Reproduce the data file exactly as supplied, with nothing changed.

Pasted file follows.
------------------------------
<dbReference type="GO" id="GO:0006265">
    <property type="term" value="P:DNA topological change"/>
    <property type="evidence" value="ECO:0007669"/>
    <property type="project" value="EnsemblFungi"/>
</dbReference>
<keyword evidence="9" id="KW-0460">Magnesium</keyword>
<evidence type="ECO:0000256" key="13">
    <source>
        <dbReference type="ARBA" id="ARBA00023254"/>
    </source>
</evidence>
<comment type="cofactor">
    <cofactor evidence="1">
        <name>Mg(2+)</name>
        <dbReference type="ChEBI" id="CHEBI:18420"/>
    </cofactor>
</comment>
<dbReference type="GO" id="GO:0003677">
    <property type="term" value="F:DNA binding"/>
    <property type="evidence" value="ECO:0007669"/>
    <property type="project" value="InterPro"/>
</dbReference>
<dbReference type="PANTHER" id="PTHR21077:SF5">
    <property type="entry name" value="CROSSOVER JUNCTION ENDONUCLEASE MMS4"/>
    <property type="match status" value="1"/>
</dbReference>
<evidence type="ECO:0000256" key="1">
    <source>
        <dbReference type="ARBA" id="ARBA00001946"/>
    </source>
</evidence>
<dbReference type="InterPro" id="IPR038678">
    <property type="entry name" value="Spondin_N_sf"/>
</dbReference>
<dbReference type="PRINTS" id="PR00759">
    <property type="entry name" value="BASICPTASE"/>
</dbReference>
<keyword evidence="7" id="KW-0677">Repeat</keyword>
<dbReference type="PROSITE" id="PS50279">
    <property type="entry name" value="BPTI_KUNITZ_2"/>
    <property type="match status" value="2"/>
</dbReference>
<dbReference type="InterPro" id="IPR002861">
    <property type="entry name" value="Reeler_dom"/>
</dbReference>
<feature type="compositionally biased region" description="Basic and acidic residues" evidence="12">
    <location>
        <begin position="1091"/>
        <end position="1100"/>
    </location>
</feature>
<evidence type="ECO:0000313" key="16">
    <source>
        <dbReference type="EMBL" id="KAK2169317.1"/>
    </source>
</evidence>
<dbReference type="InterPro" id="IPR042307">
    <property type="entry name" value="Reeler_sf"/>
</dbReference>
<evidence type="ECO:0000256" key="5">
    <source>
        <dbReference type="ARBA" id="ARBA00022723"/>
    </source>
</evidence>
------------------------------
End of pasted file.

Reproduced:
<dbReference type="GO" id="GO:0006265">
    <property type="term" value="P:DNA topological change"/>
    <property type="evidence" value="ECO:0007669"/>
    <property type="project" value="EnsemblFungi"/>
</dbReference>
<keyword evidence="9" id="KW-0460">Magnesium</keyword>
<evidence type="ECO:0000256" key="13">
    <source>
        <dbReference type="ARBA" id="ARBA00023254"/>
    </source>
</evidence>
<comment type="cofactor">
    <cofactor evidence="1">
        <name>Mg(2+)</name>
        <dbReference type="ChEBI" id="CHEBI:18420"/>
    </cofactor>
</comment>
<dbReference type="GO" id="GO:0003677">
    <property type="term" value="F:DNA binding"/>
    <property type="evidence" value="ECO:0007669"/>
    <property type="project" value="InterPro"/>
</dbReference>
<dbReference type="PANTHER" id="PTHR21077:SF5">
    <property type="entry name" value="CROSSOVER JUNCTION ENDONUCLEASE MMS4"/>
    <property type="match status" value="1"/>
</dbReference>
<evidence type="ECO:0000256" key="1">
    <source>
        <dbReference type="ARBA" id="ARBA00001946"/>
    </source>
</evidence>
<dbReference type="InterPro" id="IPR038678">
    <property type="entry name" value="Spondin_N_sf"/>
</dbReference>
<dbReference type="PRINTS" id="PR00759">
    <property type="entry name" value="BASICPTASE"/>
</dbReference>
<keyword evidence="7" id="KW-0677">Repeat</keyword>
<dbReference type="PROSITE" id="PS50279">
    <property type="entry name" value="BPTI_KUNITZ_2"/>
    <property type="match status" value="2"/>
</dbReference>
<dbReference type="InterPro" id="IPR002861">
    <property type="entry name" value="Reeler_dom"/>
</dbReference>
<feature type="compositionally biased region" description="Basic and acidic residues" evidence="12">
    <location>
        <begin position="1091"/>
        <end position="1100"/>
    </location>
</feature>
<evidence type="ECO:0000313" key="16">
    <source>
        <dbReference type="EMBL" id="KAK2169317.1"/>
    </source>
</evidence>
<dbReference type="InterPro" id="IPR042307">
    <property type="entry name" value="Reeler_sf"/>
</dbReference>
<evidence type="ECO:0000256" key="5">
    <source>
        <dbReference type="ARBA" id="ARBA00022723"/>
    </source>
</evidence>